This season, for
what seems the first time in a long, long while, the St. Louis Cardinals have
been seriously mentioned as a possibility to win the National League pennant.
They are still long shots, but at the odds (10 to 1 at the last reading) they
are a solid bet, for knowing baseball men insist that only one or two things
need happen for St. Louis to be the surprise of the league.
however guarded, derives to a substantial degree from the presence in the
Cardinal lineup of a heavy-browed, lean-jawed young (27) man named Wally Moon.
Such reasoning requires justification, for Moon is neither the strongest hitter
on the Cardinals, nor the best fielder, nor the fastest base runner, and he
does not pitch. Yet of him Fred Hutchinson, the dour, undemonstrative manager
of the Cardinals, says, "I wish all my players were like him." And Jack
Buck, a St. Louis sports broadcaster, agrees, "If a manager had 25 players
like Moon, he'd have no more worries." Earlier in the spring Birdie
Tebbetts of the Cincinnati Redlegs said of Moon: "He's not a great
ballplayer and he never will be, because he can't do everything. He can't throw
and he can't hit left-handed pitching. But he's a good fielder and he's always
on base. And he's always trying to beat you. He's a good ballplayer, a real
baseball writer for the St. Louis Globe-Democrat, explained the paradox of high
praise for Moon despite his lack of the heroic skills. "Wally," Herman
said proudly, "is a real Gashouser."
For St. Louis
Cardinal partisans, no further explanation is necessary. Others may require a
quick peer back into history:
The Cardinals of
1935 were a colorful group of ballplayers, aggressive, brash, loudmouthed,
uninhibited. The year before, they had won the National League pennant and the
World Series with their hell-bent-for-election brand of baseball. Dizzy Dean,
their star pitcher, would mock an opposing batter and deliberately pitch to his
strength, defying the batter to hit and laughing at him when he failed. Pepper
Martin would blithely try for an extra base, lose his race with the throw
coming from the outfield and then turn defeat into victory with a crunching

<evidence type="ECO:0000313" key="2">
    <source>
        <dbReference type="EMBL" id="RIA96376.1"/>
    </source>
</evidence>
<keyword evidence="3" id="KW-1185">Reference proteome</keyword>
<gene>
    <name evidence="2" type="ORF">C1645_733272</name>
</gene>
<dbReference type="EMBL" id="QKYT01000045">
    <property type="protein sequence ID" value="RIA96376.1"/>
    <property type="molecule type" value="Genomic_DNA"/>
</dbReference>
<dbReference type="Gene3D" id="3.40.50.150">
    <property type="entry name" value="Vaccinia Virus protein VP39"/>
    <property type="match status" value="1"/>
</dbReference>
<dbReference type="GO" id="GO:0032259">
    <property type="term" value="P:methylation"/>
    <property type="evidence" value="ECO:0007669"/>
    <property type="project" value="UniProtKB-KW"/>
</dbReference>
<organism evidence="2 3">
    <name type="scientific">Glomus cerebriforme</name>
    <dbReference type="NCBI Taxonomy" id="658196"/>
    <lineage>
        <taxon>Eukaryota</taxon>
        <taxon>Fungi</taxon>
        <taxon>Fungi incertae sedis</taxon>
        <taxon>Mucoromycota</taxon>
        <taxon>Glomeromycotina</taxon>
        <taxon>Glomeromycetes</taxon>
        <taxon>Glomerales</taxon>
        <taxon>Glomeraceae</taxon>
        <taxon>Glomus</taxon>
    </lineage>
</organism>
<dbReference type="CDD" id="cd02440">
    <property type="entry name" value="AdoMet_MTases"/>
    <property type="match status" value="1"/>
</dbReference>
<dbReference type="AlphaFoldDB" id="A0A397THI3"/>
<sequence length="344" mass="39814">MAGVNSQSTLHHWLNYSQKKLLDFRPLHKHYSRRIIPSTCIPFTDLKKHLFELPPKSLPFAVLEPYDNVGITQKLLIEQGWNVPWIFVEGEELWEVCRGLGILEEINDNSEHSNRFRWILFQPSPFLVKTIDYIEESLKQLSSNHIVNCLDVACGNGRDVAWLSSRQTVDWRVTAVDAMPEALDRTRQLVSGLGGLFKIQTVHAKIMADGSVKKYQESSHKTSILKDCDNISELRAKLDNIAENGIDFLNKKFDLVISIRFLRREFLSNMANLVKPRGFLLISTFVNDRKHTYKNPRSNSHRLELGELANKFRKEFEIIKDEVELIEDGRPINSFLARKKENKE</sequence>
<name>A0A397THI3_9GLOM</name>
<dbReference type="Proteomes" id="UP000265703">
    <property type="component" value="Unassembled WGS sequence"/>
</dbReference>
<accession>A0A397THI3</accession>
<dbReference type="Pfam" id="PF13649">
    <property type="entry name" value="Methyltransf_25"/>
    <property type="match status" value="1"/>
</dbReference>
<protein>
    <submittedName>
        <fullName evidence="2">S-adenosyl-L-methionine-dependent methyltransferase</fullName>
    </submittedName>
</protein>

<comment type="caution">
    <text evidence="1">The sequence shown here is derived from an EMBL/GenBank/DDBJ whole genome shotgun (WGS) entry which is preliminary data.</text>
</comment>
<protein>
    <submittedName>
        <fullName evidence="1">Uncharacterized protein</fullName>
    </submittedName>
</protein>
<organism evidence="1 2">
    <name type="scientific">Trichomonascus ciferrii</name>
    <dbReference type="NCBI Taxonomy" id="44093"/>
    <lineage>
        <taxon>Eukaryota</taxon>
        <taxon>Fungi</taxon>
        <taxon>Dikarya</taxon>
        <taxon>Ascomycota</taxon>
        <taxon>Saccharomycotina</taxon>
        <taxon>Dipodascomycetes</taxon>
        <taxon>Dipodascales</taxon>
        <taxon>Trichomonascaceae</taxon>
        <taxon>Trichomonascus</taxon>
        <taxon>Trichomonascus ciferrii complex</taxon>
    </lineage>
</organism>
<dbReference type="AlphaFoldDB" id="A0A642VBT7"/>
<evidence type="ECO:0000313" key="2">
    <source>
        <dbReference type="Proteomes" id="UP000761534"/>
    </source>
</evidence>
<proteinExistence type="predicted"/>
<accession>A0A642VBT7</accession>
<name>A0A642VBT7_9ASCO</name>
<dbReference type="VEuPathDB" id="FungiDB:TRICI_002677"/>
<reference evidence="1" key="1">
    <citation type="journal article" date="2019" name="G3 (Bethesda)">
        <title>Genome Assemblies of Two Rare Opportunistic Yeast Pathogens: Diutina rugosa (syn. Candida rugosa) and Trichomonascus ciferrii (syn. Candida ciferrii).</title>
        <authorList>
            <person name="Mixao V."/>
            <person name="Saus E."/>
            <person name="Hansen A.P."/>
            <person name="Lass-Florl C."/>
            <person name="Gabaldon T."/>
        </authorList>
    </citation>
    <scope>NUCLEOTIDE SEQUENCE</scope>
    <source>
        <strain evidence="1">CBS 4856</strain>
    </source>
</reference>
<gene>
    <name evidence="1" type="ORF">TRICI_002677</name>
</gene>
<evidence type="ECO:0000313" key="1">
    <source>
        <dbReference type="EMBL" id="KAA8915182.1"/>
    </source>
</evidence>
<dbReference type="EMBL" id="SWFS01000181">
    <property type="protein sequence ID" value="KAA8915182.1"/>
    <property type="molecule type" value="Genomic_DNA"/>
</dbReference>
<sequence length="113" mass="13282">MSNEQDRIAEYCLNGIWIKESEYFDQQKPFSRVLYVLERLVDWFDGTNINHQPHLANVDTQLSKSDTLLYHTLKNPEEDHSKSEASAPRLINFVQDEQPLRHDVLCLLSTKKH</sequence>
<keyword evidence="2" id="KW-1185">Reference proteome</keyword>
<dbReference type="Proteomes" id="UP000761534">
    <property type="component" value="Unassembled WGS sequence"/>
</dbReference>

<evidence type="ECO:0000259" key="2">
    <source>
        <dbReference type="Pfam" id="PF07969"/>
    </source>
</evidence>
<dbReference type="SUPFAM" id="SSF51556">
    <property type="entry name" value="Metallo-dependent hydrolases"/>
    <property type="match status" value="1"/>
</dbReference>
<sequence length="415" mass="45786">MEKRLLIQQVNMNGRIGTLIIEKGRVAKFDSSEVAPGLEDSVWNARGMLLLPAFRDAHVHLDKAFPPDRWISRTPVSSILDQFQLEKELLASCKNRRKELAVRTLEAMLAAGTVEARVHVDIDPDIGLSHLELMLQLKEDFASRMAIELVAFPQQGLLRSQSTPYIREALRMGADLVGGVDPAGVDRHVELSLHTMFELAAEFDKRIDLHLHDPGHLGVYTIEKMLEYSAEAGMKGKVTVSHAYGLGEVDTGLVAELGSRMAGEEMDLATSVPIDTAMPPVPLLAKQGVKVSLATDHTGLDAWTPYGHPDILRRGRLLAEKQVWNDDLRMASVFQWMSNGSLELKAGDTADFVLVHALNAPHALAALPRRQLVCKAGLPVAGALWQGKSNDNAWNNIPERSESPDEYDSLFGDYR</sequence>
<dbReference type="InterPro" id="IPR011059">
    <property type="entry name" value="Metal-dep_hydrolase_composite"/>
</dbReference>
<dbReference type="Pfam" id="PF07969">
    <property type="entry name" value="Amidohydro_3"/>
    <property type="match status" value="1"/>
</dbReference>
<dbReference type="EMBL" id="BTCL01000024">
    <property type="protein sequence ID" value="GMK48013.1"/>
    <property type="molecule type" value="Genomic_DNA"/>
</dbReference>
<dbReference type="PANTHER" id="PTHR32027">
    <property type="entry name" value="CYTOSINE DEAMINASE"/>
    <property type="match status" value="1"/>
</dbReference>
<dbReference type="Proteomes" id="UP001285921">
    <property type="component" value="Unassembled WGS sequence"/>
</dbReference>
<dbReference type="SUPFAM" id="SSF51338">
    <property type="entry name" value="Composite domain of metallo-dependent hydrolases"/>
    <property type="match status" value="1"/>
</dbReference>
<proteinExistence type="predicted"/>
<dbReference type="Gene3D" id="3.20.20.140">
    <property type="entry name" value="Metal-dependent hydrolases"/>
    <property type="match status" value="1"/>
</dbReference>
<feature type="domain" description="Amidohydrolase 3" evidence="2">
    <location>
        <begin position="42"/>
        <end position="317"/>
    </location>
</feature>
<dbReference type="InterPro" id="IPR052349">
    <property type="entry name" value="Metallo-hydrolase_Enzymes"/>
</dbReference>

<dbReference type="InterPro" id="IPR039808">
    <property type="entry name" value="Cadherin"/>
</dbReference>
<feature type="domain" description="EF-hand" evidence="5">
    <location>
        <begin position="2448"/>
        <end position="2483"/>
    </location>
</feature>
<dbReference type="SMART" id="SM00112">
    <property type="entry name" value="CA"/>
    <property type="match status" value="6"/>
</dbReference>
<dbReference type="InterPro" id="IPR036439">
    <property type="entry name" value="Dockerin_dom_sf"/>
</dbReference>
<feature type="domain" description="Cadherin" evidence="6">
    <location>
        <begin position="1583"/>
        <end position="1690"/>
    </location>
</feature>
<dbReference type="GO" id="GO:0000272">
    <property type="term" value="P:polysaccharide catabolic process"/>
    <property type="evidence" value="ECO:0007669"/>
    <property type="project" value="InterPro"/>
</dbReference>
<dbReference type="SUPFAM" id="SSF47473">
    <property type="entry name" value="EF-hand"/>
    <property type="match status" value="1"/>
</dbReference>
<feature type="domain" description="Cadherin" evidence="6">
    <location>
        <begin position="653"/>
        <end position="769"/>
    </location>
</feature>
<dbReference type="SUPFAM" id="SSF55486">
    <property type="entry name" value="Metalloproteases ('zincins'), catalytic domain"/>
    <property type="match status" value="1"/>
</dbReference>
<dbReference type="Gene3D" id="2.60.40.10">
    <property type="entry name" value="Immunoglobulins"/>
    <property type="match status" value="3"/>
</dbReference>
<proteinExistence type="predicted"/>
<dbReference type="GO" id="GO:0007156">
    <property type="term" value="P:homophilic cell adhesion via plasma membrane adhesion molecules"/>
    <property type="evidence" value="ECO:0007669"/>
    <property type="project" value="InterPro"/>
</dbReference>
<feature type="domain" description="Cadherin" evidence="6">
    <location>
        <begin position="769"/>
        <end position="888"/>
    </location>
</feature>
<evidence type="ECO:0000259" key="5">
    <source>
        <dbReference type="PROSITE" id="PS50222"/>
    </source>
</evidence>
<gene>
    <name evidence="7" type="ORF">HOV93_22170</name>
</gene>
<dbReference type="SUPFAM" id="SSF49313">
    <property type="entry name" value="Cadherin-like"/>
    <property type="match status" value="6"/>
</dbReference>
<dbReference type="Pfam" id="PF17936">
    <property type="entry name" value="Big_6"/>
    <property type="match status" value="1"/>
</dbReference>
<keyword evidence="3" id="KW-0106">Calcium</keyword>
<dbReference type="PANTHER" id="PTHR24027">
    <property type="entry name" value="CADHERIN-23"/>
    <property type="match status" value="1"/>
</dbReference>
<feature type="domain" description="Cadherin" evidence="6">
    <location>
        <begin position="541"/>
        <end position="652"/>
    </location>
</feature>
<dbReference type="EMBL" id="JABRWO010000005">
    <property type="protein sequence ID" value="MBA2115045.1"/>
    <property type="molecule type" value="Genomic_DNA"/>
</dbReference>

headfirst slide that sent dust, his opponent and the ball flying in different
directions. Manager Frank Frisch, from second base, and Lippy Leo Durocher,
from shortstop, would charge in together at an umpire who had, they felt, made
a bum call, outraged fury in their eyes, the cords of their necks standing out
as they roared a twin howl of protest unmatched in baseball before or
They were a tough
team, a rowdy team. They were supremely confident and fiercely competitive, and
they had almost no respect for anything but victory.
They came into New
York one day in 1935 to play the Giants. The day previously they had played
with their usual abandon on a muddy field in Boston, and by the end of the game
their uniforms were filthy with earth and perspiration. For some reason there
wasn't time to have the uniforms cleaned before the next day's game, and so the
damp, dirty suits were packed into the team's trunks and sent on to New
When the Cardinals
walked onto the green turf of the Polo Grounds the next afternoon, their gray
road uniforms were grimy and wrinkled beyond belief. The white home suits of
the Giants, freshly laundered and impeccably clean, stood out in blinding
didn't care. Their infield—Ripper Collins at first, Frisch, Durocher and
Martin, who was at third—banged their raucous way through pregame drill. Their
unkempt attire seemed a perfect complement to their belligerent faces.
them," said Joe Val, a New York sports editor. "They look like the gang
that hangs around down by the gashouse."